Story and video by Thomas K. Pendergast
(Originally posted on July 14, 2016, at SFBay, a news website for the San Francisco Bay Area.)
During the summer of 1965 in the Los Angeles suburb of Watts, racial tensions exploded after a white police officer roughed up 21-year-old black motorist Marquette Frye during a traffic stop for suspicion of drunk driving, and angry onlookers began throwing rocks and concrete at police.
The resulting mayhem over the next few days prompted the deployment of nearly 4,000 National Guardsmen. When the fires had died, and the smoke cleared, 34 people were dead and about 4,000 had been arrested.
Almost two years later, John W. Smith, a black taxicab driver in Newark, New Jersey, was arrested after a minor traffic violation. Witnesses said police beat him severely and then dragged him from the police car into the police station, leaving him with serious injuries.
A protest followed, at first peaceful, then violent, with citizens hurling Molotov cocktails at the police station. Chaos ensued and over the next few nights 26 people were killed, about 1,500 were arrested and around $10 million in property was damaged.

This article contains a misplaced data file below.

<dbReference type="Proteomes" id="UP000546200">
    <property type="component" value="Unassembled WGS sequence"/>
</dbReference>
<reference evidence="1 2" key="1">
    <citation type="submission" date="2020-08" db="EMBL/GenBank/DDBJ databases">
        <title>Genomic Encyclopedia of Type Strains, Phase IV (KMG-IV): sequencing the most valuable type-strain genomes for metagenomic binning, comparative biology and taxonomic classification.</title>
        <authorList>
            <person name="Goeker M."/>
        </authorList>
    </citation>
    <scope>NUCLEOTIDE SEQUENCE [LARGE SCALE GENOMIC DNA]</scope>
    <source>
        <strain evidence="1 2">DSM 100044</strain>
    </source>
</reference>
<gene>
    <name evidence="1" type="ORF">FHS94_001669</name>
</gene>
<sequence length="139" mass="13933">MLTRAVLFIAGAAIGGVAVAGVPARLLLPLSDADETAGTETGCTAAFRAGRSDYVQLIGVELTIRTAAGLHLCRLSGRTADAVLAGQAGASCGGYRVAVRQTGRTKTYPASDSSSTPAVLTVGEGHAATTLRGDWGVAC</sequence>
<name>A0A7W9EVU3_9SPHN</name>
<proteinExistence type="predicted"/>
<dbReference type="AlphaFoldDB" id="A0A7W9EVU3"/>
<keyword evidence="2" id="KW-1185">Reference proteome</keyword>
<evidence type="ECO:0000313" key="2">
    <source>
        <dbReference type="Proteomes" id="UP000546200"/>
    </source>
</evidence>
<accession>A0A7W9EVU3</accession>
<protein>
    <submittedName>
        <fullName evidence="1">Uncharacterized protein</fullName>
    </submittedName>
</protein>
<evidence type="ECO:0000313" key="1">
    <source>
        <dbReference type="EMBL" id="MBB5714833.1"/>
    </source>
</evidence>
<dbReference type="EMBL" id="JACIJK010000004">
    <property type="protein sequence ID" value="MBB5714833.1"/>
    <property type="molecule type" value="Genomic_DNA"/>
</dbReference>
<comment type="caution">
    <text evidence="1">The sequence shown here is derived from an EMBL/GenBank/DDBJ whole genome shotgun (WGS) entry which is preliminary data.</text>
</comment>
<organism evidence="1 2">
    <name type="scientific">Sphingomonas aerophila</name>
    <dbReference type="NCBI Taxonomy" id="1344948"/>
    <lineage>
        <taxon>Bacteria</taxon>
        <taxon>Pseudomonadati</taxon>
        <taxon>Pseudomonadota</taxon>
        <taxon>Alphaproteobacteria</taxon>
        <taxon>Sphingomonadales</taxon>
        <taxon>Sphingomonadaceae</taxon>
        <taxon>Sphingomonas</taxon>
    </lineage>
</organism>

Decades later, in 1991, police pulled over black motorist Rodney King, 25, for reckless driving in Los Angeles. This time there was just one witness — but that witness had a powerful new tool, a video camcorder.
The resulting images of police officers mercilessly beating King shocked the nation when the videotaped brutality hit the evening broadcast news.
A year later, a jury acquitted three officers directly involved and deadlocked on charges against a fourth. Within hours, the biggest uprising in any 20th-century American city engulfed Los Angeles, with more than 50 deaths, thousands of arrests, and an estimated $1 billion in property damage.
Now, more than 24 years later, another grim confrontation between police and a black driver has not only repeated itself, it once again preceded a whole new level of lethal violence.